Dying Ocean Metal Waterfall, Solo Exhibition, by MFA Alum Julie Lænkeholm

By So Ye Oh

Exhibition on View from March 2 – April 22

Cover Photo by Maria Baranova-Suzuki

The Textile Arts Center is pleased to present Dying Ocean Metal Waterfall, a solo exhibition of work by Danish artist Julie Lænkholm in the TAC Project Space. The exhibition is curated by Hannah Parker and support has been provided by The Danish Arts Foundation.

Exhibition Event:

Textile Hour Series: Wednesday, March 30th at 2:00 pm (Instagram Live) – Join artist Julie Lænkholm and curator Hannah Parker for a conversation about Dying Ocean Metal Waterfall and a discussion of Lænkholm’s practice.

Julie Lænkholm’s practice is rooted in the ideas and methods inherent to collective learning. Investigating techniques and practices traditionally passed down orally from generation to generation, Lænkholm explores a predominantly female-driven history and knowledge which has been forgotten or otherwise actively ignored. Through her practice, she aims to bring these lost narratives back into focus, and place them within a contemporary discourse.

Lænkholm’s works are often textile based. She begins with fabrics such as wool, silk, or denim, and treats the materials using natural, plant based dyes and needle felting techniques sourced from her ancestral village Húsavík in Iceland. With a painterly approach, Lænkholm uses her archive of naturally dyed wool (also from Húsavík) as form of paint, and the needle felting technique as her brush – stitching life into the silk. In this way, Lænkholm connects the present with the ancient, and allows her works to function as portals—unlocking an atmospheric presence that can be readily sensed.

The works in Dying Ocean Metal Waterfall are inextricably intertwined with the natural world. Some of the fabrics were dyed by Lænkholm in the ocean at sunset, and are infused with the ebbing light of the setting sun. Others were wrapped around the trees, and bear unique marks granted in an exchange between the fabric and the tree trunks. In one work, even the trace imprint of a spider’s web remains. The imagery contained within these pieces is inspired by interstellar nurseries, the year of the Tiger, as well as more abstract elements of nature.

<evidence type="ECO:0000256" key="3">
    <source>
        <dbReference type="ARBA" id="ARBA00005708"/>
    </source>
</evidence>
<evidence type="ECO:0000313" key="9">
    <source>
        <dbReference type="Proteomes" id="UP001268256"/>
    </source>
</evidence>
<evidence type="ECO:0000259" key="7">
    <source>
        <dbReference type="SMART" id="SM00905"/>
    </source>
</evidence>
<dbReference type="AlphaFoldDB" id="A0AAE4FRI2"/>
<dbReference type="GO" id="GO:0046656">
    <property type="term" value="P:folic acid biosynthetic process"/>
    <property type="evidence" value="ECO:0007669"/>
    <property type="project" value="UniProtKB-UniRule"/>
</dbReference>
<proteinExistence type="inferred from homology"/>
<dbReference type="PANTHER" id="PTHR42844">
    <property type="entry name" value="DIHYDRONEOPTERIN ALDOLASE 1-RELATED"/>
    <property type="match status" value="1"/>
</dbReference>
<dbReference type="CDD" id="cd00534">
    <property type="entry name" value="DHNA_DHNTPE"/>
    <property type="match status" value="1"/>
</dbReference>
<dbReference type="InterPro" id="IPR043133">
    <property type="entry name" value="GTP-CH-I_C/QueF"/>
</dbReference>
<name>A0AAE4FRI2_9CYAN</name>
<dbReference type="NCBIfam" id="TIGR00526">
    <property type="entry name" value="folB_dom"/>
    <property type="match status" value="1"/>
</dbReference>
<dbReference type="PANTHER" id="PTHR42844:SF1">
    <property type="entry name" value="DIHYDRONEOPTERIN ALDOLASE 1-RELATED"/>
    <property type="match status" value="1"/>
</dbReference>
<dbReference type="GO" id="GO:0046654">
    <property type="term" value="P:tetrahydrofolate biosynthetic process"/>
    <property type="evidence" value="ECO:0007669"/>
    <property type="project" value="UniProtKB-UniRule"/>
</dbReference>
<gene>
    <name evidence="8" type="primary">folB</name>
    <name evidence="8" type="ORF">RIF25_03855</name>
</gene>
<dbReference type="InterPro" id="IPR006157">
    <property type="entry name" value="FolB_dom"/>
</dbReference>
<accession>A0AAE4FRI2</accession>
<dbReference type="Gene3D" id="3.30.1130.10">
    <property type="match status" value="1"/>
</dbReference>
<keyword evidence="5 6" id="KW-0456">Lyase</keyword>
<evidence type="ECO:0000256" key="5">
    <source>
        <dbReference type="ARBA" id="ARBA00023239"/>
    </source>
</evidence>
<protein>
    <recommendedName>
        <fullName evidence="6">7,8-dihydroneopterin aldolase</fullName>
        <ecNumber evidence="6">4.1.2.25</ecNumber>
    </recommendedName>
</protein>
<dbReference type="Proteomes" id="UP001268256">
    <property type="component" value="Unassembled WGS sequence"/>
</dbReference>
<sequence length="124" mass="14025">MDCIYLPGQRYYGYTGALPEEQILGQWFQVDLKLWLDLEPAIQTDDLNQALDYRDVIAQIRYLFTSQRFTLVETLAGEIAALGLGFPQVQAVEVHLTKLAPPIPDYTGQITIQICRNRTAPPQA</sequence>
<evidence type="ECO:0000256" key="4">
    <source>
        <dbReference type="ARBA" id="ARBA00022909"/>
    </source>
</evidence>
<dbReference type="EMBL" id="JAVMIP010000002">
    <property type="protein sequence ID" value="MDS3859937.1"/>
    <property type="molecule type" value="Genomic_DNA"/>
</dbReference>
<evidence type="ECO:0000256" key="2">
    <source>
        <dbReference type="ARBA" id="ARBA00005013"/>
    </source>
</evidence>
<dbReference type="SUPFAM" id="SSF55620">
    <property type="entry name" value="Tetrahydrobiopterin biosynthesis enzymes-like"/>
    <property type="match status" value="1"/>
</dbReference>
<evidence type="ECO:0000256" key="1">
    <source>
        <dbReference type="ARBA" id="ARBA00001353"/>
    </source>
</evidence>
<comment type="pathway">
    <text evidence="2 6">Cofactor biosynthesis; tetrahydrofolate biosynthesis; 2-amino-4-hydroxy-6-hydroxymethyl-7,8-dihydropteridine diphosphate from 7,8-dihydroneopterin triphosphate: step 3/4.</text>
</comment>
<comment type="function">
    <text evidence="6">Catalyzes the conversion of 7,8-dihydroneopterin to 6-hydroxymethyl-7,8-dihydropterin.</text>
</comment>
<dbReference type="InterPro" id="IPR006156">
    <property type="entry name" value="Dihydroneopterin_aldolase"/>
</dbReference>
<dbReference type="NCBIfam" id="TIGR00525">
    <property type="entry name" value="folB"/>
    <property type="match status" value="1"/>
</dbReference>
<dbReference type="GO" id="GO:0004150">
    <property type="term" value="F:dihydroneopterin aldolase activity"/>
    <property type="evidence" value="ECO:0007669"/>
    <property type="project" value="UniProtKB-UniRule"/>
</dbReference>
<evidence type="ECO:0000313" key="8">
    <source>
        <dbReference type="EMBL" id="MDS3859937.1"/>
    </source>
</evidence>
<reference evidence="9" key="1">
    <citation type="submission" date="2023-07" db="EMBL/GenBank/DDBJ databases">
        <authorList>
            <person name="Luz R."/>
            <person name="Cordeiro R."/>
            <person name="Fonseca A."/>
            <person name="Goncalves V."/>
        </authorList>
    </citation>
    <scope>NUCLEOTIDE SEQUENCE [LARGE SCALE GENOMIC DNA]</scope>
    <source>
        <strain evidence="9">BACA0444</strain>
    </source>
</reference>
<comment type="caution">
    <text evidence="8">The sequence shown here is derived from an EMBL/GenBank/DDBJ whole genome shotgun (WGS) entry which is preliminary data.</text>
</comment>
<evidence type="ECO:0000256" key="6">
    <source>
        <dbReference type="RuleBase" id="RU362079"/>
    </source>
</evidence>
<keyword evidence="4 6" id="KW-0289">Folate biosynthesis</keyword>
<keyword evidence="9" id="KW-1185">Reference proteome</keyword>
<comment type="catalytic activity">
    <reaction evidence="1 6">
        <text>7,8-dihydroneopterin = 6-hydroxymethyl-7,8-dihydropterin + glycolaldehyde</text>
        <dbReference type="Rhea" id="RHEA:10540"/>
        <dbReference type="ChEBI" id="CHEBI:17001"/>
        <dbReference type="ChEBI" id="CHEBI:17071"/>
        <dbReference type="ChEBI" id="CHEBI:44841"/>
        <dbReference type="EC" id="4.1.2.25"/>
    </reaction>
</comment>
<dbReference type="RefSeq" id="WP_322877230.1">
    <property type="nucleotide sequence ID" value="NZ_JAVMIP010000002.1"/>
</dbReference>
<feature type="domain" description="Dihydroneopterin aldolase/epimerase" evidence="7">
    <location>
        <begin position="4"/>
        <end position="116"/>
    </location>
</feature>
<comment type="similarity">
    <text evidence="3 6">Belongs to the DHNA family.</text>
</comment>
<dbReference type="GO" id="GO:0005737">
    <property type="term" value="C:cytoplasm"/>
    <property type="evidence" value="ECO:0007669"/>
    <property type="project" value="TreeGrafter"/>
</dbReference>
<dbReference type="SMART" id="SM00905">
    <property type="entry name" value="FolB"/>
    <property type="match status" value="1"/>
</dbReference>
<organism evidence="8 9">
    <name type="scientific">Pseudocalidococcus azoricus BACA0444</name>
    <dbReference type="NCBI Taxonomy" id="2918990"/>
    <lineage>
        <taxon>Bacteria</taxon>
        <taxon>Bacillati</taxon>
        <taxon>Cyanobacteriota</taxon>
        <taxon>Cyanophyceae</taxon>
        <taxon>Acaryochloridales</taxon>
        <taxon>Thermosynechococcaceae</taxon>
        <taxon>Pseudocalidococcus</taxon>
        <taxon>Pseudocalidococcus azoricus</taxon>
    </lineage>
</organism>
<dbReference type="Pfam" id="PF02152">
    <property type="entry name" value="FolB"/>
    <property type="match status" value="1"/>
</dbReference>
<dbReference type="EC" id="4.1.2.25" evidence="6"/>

Additional inspiration for Lænkholm’s work has come from the nordic tradition of using songs and rhythm to share patterns, prior to the use of written language. Following in her desire to breathe new life into lost practice, Lænkholm sang Angelic Song language while weaving the metal piece in the exhibition– striving to imbue the work with the frequencies of the song. Seen in both Nordic myths and the teachings of Renaissance alchemist and astronomer to Queen Elizabeth I, John Dee, Angelic Song language allows the singer to channel the higher energies for the collective good.

Lænkholm has further explored the tradition of songs and collective breath in through group performances. As part of Dying Ocean Metal Waterfall, Lænkholm presented a poem poetry potion sung by friends at the opening celebration Wednesday, March 2nd.

Julie Lænkholm (b. 1985, Denmark) lives and works in Copenhagen, Denmark. Recent solo exhibitions of her work have presented by Galleri Nicolai Wallner, Copenhagen, Denmark; Matsushima Bunko Museum, Matsushima, Japan; Tranen Space for Contemporary Art, Hellerup, Denmark; VI Gallery, Copenhagen, Denmark; RØM Artist Space, Copenhagen, Denmark; Sodu4, Vilnius, Lithuania; and Húsavík Musejm, Húsavík, Iceland. She is a graduate of Parsons, The New School of Design in New York. Laenkholm is also trained as a cardiac nurse and brings an understanding of medicine and science to her practice, recently finishing a three year degree in Nordic Plant medicine.

Press Contact: Hannah Parker hannahmparker@gmail.com


Gallery Hours: Sat-Thursday, 11am-7pm

Accessibility information: TAC is located on the first floor of 505 Carroll Street, in Brooklyn. The exhibition is accessible through steps at TAC’s main entrance, or through a low incline ramp (not ADA compliant) at street level. Entrance in the studio and the exhibition is free. Chairs with backs are available to guests upon request. There are three non-gender-segregated bathrooms in the studio space: one bathroom is wide and long enough to accommodate a wheelchair; the others are accessible through steps. Neither bathroom has grab bars. TAC is not a scent free space. One of the works in the exhibition includes an essential oil diffuser, which will be activated during the opening reception 

COVID-19 Safety: Use of mask is mandatory at all times inside the TAC gallery and studio. If you have any COVID-19 symptoms, or if you have been exposed to someone diagnosed with Covid-19 recently, we ask you to please stay home.